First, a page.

Visitors to the UC Botanical Garden this summer are enjoying an abundance of wildlife: three baby raccoons cavorting in the sunshine, gray fox kits lounging about and an explosion of colorful caterpillars with their butterfly parents.
The garden has already been drawing a steady stream of people curious about the rare Puya raimondii plant, which is bursting forth with hundreds of white and green flowers on a stalk about 21 feet tall (as of Monday, July 14, and it’s still growing). Its sweet nectar lures hummingbirds as well as bees.
But even before visitors stroll deep enough into the garden to observe the Puya, they may be treated to several other special sights.
Closest to the park entrance on Centennial Drive, three baby raccoons have been seen throughout the day playing in the bushes.
Garden Director Paul Licht acknowledges that it may be hard to appreciate raccoons encountered scavenging in the backyard at night, but these little guys are downright adorable.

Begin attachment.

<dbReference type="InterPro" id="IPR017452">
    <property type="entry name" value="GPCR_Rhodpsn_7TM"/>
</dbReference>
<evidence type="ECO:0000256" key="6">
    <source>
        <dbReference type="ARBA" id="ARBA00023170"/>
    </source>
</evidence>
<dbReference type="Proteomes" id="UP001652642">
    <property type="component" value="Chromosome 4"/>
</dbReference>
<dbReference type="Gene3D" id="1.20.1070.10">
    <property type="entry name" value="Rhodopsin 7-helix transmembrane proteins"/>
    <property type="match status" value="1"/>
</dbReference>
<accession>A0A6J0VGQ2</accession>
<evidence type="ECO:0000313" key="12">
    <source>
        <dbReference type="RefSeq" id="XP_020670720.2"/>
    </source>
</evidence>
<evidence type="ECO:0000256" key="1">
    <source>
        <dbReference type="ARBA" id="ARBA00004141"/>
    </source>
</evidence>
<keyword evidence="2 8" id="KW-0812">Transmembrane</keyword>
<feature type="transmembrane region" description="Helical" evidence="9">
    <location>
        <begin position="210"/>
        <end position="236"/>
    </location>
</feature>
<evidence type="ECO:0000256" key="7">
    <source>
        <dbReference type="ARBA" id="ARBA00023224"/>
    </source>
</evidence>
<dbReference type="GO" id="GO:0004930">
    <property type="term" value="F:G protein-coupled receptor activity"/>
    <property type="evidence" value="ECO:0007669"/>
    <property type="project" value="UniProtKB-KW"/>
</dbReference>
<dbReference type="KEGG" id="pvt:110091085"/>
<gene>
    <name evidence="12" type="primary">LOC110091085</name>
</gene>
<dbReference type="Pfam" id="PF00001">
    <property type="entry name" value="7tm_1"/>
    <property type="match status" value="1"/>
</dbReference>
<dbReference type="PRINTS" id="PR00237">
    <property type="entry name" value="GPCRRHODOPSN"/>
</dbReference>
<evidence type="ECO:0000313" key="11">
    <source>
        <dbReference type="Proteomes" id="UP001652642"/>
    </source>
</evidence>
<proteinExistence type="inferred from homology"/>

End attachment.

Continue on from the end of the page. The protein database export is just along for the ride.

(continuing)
Originally, there were four, but one disappeared along with the mother, according to garden officials. A video of the creatures is online.
A profusion of bright orange and black caterpillars are easily seen in the Redwood Grove and near the Oak Knoll in the California area. They are the larvae of the Black Pipevine Swallowtail butterfly, which lays its eggs exclusively on pipevine plants (Aristolochia californica). Many of the butterflies can be seen throughout the garden.
“The caterpillars are especially big and obvious and lovely,” says Sally Levinson, a self-described “caterpillar lady” who leads garden visits to investigate its caterpillars and butterflies.
She notes that the Black Pipevine Swallowtail butterfly is the largest and most conspicuous of the Botanical Garden’s many butterflies. Levinson also points out that the garden features several large patches of pipevine, the only food that the caterpillars consume. Each species of butterfly has its own favorite favorite kind to plant to feed on, she says, and in the case of Pipevine Swallowtails, it is pipevine.
The downside is for birds, as the caterpillars and butterflies are often noxious to their avian friends because they carry sap from the Aristolochia.
Other wildlife easily seen at the garden are fence lizards, tadpoles in the ponds and an occasional newt.
Information about the UC Botanical Garden is online.
The garden’s next butterfly walk is 3-4 p.m., Tuesday, July 22. Butterfly walks take place on the fourth Tuesday of each month in April through October..